U.S. Jobs: April Numbers Are Strong, But Slowdown Looms

After surveying the latest employment report, Ed Tittel spies trouble ahead.

OK, then: The April employment numbers are in and — while they aren't as white hot as February — they're still not bad. The jobs market added a respectable 428,000 jobs for April, spread broadly across the various sectors which the Bureau of Labor Statistics tracks.


For the first time in recent memory, however, the numbers for the previous months were revised downward. February dropped from a blistering 750,000 to a still considerable 714,000, while March blipped downward from 431,000 to 428,000 (the same figure that was just reported for April, interestingly enough).


The three-month trailing average is still 523,000, which is around 50,000 less than the whole-year monthly average for 2021. To me that says things continue to improve, albeit less forcefully than they did last year. But then, the jobs market is almost back on par with where things stood in February 2020.


As the latest BLS report puts it "The unemployment rate remained at 3.6 percent in April, and the number of unemployed persons was essentially unchanged at 5.9 million. These measures are little different from their values in February 2020 (3.5 percent and 5.7 million, respectively) ... "


Happy Days Are NOT Here Again, Though


The Wall Street Journal captured its prevailing mood well with the lead sentences for its reporting on this latest jobs report: "Friday is shaping up to be a big day in markets after the previous day's swoon. In addition to digesting the biggest stock market fall since 2020, investors will focus on Treasury yields and a jobs report that narrowly beat expectations."


Looks like the Fed's recent interest rate hike, the war in Ukraine, and stock market turmoil are completely eclipsing the jobs report. Normally "narrowly beat expectations" would be cause for relief, if not celebration, rather than the odor of disappointment conveyed in the WSJ story. Oh well: So it goes, I guess.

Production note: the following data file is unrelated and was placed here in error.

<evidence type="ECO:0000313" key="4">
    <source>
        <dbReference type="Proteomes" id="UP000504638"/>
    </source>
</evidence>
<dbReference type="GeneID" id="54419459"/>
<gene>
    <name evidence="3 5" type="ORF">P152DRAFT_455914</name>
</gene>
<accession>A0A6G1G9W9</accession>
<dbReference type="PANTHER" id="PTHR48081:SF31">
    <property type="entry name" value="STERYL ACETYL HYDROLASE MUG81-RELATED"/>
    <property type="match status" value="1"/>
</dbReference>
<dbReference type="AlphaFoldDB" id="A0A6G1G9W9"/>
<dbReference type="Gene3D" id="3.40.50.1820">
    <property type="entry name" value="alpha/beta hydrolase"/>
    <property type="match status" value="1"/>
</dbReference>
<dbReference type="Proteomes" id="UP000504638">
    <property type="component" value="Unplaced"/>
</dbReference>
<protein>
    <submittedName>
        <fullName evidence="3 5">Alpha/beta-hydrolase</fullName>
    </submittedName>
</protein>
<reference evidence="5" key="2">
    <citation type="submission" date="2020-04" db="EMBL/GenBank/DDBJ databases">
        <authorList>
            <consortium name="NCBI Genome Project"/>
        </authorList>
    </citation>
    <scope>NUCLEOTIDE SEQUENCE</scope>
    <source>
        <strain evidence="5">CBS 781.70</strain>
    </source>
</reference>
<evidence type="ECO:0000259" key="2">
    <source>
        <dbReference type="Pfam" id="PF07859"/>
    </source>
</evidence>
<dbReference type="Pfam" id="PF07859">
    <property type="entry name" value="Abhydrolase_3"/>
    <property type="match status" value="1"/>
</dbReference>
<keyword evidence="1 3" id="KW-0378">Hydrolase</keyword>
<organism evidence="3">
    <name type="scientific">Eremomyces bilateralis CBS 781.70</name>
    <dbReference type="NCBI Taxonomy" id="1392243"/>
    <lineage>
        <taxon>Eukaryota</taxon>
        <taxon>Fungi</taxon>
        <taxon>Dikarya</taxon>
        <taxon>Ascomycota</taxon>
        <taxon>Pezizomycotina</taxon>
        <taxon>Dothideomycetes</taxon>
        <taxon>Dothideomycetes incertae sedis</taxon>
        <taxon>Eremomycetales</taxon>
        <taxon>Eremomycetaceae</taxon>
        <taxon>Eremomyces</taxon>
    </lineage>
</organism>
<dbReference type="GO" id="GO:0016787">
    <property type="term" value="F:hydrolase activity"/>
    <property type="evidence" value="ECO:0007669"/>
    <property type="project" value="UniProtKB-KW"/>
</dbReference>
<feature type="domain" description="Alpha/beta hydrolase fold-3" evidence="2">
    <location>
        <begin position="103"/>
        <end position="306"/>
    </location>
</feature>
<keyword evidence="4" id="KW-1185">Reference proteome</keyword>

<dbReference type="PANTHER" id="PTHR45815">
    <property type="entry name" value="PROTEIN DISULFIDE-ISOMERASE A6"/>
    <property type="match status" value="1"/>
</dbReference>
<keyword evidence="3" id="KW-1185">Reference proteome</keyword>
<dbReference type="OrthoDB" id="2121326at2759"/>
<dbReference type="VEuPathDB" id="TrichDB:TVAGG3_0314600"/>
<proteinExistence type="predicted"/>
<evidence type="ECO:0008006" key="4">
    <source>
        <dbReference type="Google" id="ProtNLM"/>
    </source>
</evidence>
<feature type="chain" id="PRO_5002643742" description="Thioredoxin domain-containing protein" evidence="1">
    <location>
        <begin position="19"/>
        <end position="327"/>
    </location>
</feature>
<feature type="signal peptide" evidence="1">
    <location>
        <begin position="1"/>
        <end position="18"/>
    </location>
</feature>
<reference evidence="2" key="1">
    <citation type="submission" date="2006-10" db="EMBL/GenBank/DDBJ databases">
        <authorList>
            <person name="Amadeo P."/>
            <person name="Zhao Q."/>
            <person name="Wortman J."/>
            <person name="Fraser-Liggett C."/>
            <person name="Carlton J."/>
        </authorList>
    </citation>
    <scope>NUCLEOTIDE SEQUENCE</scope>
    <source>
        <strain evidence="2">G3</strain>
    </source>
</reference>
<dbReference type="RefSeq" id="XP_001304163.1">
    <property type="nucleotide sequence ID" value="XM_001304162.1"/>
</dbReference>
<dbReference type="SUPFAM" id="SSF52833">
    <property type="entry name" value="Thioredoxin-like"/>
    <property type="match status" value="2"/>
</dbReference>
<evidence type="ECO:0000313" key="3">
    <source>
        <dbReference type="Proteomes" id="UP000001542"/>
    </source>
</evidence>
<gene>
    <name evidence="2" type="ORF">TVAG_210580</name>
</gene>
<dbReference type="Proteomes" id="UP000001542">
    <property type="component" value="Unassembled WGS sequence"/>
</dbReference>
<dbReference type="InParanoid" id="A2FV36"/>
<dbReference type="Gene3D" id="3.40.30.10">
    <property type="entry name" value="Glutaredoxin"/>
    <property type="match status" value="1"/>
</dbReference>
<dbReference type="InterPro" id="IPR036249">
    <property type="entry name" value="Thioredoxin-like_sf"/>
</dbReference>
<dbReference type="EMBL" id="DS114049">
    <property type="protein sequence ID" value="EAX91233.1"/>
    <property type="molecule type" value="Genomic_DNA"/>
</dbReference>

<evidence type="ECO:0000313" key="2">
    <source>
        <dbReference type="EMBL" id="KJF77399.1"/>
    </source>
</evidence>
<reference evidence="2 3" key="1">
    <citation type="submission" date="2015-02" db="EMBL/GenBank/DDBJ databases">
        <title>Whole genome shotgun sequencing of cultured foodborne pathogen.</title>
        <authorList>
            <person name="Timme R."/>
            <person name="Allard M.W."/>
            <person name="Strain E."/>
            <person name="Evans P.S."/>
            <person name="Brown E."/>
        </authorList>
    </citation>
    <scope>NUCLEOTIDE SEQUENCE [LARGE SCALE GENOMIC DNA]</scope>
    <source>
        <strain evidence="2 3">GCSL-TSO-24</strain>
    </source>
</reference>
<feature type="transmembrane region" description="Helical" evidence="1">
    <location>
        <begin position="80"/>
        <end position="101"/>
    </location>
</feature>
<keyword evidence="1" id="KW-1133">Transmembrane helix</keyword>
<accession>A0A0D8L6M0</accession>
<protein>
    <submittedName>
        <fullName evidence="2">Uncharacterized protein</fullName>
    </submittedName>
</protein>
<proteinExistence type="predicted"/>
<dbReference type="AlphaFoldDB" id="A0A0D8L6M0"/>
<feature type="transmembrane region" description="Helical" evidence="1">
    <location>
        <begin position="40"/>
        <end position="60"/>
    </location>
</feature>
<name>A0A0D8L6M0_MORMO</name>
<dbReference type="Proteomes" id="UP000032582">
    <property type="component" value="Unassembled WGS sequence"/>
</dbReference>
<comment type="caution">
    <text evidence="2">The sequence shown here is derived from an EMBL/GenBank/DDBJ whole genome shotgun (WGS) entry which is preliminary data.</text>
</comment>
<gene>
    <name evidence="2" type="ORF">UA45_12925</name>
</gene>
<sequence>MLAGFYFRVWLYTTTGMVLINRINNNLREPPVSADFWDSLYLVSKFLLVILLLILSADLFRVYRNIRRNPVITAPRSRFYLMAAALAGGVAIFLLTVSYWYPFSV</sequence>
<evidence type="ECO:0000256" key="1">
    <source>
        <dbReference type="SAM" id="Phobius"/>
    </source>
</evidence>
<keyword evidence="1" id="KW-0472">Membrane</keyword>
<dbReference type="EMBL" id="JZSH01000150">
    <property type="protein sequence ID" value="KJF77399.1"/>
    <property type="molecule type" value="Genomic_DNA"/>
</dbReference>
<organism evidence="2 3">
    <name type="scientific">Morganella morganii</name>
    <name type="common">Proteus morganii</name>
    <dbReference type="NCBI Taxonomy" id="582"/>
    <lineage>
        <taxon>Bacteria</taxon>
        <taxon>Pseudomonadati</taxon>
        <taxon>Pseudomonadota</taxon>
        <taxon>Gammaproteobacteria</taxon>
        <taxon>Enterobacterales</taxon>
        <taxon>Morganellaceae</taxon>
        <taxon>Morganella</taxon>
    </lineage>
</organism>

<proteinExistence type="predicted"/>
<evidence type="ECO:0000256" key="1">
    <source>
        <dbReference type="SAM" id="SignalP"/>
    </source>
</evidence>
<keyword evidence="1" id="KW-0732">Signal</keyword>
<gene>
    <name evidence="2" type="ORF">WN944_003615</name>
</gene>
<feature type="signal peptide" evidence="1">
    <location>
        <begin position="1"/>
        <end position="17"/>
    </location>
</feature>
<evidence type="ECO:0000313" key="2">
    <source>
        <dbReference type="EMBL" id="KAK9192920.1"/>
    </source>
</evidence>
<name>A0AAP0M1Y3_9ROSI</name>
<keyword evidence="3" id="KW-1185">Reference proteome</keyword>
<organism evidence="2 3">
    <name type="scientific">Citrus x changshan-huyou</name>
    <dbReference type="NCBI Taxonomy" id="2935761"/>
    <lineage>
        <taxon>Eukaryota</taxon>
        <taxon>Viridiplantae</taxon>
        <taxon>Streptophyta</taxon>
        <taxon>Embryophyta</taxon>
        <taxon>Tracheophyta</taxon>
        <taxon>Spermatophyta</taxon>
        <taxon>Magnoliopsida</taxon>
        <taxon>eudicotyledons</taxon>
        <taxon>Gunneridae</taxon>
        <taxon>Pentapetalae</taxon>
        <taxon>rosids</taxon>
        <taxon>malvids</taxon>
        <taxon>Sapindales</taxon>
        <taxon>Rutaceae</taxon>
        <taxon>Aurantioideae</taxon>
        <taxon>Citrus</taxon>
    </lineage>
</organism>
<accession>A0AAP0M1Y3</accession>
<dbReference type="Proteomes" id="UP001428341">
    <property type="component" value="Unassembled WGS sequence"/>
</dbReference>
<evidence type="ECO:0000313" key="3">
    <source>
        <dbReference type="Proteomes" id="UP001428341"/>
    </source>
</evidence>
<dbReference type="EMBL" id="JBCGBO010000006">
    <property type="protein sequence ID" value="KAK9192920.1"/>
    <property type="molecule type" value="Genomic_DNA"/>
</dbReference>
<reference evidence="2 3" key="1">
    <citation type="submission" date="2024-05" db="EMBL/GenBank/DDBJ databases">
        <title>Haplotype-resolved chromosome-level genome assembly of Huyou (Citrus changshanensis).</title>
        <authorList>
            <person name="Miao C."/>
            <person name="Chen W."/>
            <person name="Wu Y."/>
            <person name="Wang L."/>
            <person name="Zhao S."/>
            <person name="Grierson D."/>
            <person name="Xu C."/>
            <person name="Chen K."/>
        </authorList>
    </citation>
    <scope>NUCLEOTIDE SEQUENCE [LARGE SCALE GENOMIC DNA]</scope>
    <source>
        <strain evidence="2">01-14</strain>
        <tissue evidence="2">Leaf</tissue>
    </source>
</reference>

That said, it's certainly not bad news in and of itself. The Washington Post's lead is much more upbeat: "U.S. employers added 428,000 jobs in April, capping a year of solid growth, adding more fuel to an already robust recovery." Likewise, NPR's headline is in that same vein: The U.S. jobs market continues its strong comeback from the pandemic.


After surveying the latest employment report, Ed Tittel spies trouble ahead.

Thus, the perspective on what this latest report tells us varies, as usual, from what drives the bus for the source that's looking at the numbers. Methinks the WSJ's focus on markets and finance explains its more downbeat assessment, while the Post and NPR — both focused more broadly on national news, society, culture, and the people involved — are more inclined to be upbeat.


It sure is an interesting divergence, though.


What the Numbers Themselves Have to Say


As the BLS report asserts "Job gains were widespread" — that's their shorthand for saying that growth applies to many, if not most, of the sectors they track. Here are some of the details they reported for April:


Leisure and hospitality added 78,000 jobs, of which 44,000 were in food services and drinking places, and another 22,000 in accommodations. Despite up-and-down monthly figures that add up to ongoing improvement since the post-pandemic crash, this sector remains down by 1.4 million jobs (8.5 percent) since February 2020. That means it still has ample room to grow going forward.

Manufacturing grew by 55,000 jobs, with 31,000 in durable goods (transportation equipment +14,000 and machinery +7,000) and nondurable goods 24,000 (food manufacturing +8,000 and plastics and rubber products +6,000). Manufacturing is down by just a hair from February 2020 levels: 56,000 jobs (0.4 percent). That means this sector is just one more identical jobs report away from achieving parity.

Transportation and warehousing got a 52,000 bump, with 17,000 new jobs in warehousing and storage, 15,000 going to couriers and messengers, 13,000 for truck transportation, and 4,000 for air transport. The numbers for this sector are 674,000 ahead of February 2020 levels, with warehousing and storage accounting for 467,000 of that gain, and couriers and messengers 259,000 likewise. This is the first of five sectors to surpass the totals from February 2020 (pre-COVID-19) in this month's report.